Mark Dubois: It's great to hear you and I'm in awe. I'm a little taken aback about your scenario for what the next decade or two faces. What's your sense on why science has been slow, and has clung to the Darwinian perspective?
Elisabet: Mark and I last saw each other in Scotland at the New Story Summit up in the Findhorn Community this past September. We've known each other for a great many years. Mark is a very remarkable pioneer, crusader, fighter for Earth's health, and especially for saving rivers.
To your question: Science had been funded, since when I was a graduate student in the 50's and 60's, by the military-industrial complex; it shifted subsequently from the military to the industry part of that highly interwoven complex. That whole complex is rooted in the world economy that's based on the Darwinian theory. That economy is the "hero's journey" economy, the youthful economy, the competitive economy, and it doesn't want to be proven wrong. It doesn't want to move into its mature, stable, cooperative phase. So the money keeps going to preserving that worldview. That's the simple answer.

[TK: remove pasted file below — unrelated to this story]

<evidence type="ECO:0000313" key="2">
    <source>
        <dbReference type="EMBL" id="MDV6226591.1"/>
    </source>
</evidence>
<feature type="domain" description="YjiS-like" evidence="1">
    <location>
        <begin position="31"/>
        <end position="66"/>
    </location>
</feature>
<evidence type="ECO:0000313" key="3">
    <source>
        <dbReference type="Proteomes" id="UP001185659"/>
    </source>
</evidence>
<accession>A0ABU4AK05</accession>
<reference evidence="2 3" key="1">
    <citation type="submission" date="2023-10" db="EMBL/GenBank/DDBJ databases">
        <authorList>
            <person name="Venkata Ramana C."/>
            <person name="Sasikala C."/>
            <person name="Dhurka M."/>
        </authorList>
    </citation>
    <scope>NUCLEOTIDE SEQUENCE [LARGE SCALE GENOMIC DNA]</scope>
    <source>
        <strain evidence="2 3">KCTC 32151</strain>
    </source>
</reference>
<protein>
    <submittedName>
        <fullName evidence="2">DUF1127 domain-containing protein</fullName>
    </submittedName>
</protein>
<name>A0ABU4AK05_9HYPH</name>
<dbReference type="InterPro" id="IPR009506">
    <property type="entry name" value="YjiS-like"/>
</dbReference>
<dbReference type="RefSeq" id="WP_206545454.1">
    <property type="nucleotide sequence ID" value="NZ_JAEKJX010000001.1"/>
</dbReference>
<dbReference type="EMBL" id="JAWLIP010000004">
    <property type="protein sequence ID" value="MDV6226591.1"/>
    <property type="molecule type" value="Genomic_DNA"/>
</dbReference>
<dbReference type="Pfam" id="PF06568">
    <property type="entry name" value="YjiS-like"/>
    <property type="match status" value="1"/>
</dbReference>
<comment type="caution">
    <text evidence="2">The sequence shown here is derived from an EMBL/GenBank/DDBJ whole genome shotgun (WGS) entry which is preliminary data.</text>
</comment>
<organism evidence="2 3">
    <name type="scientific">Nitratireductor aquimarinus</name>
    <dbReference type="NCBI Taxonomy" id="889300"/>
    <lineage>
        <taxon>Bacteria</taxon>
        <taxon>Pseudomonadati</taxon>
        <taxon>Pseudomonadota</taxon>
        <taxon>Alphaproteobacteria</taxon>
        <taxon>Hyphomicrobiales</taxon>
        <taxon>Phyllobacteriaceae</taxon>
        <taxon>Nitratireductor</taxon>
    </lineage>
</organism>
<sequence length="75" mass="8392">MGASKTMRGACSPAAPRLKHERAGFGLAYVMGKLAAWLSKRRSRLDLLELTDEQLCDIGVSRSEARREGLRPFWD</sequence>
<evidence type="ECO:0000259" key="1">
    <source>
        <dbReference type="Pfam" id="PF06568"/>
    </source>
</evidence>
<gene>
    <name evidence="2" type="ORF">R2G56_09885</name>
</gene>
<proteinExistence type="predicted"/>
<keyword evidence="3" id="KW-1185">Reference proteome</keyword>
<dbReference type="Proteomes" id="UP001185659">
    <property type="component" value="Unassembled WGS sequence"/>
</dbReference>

Amit: I read an article in the Associated Press by Greg Blustein entitled ‘Scientists Are Taking Cues from Nature’, which said every organism is designed to solve a problem. From your perspective, what would you say we were designed to solve?
Elisabet: One of the points of humanity is that we have the kind of mind that can pretend we're apart from Nature and superior to it. Then we can learn that this is a losing tactic and still save ourselves.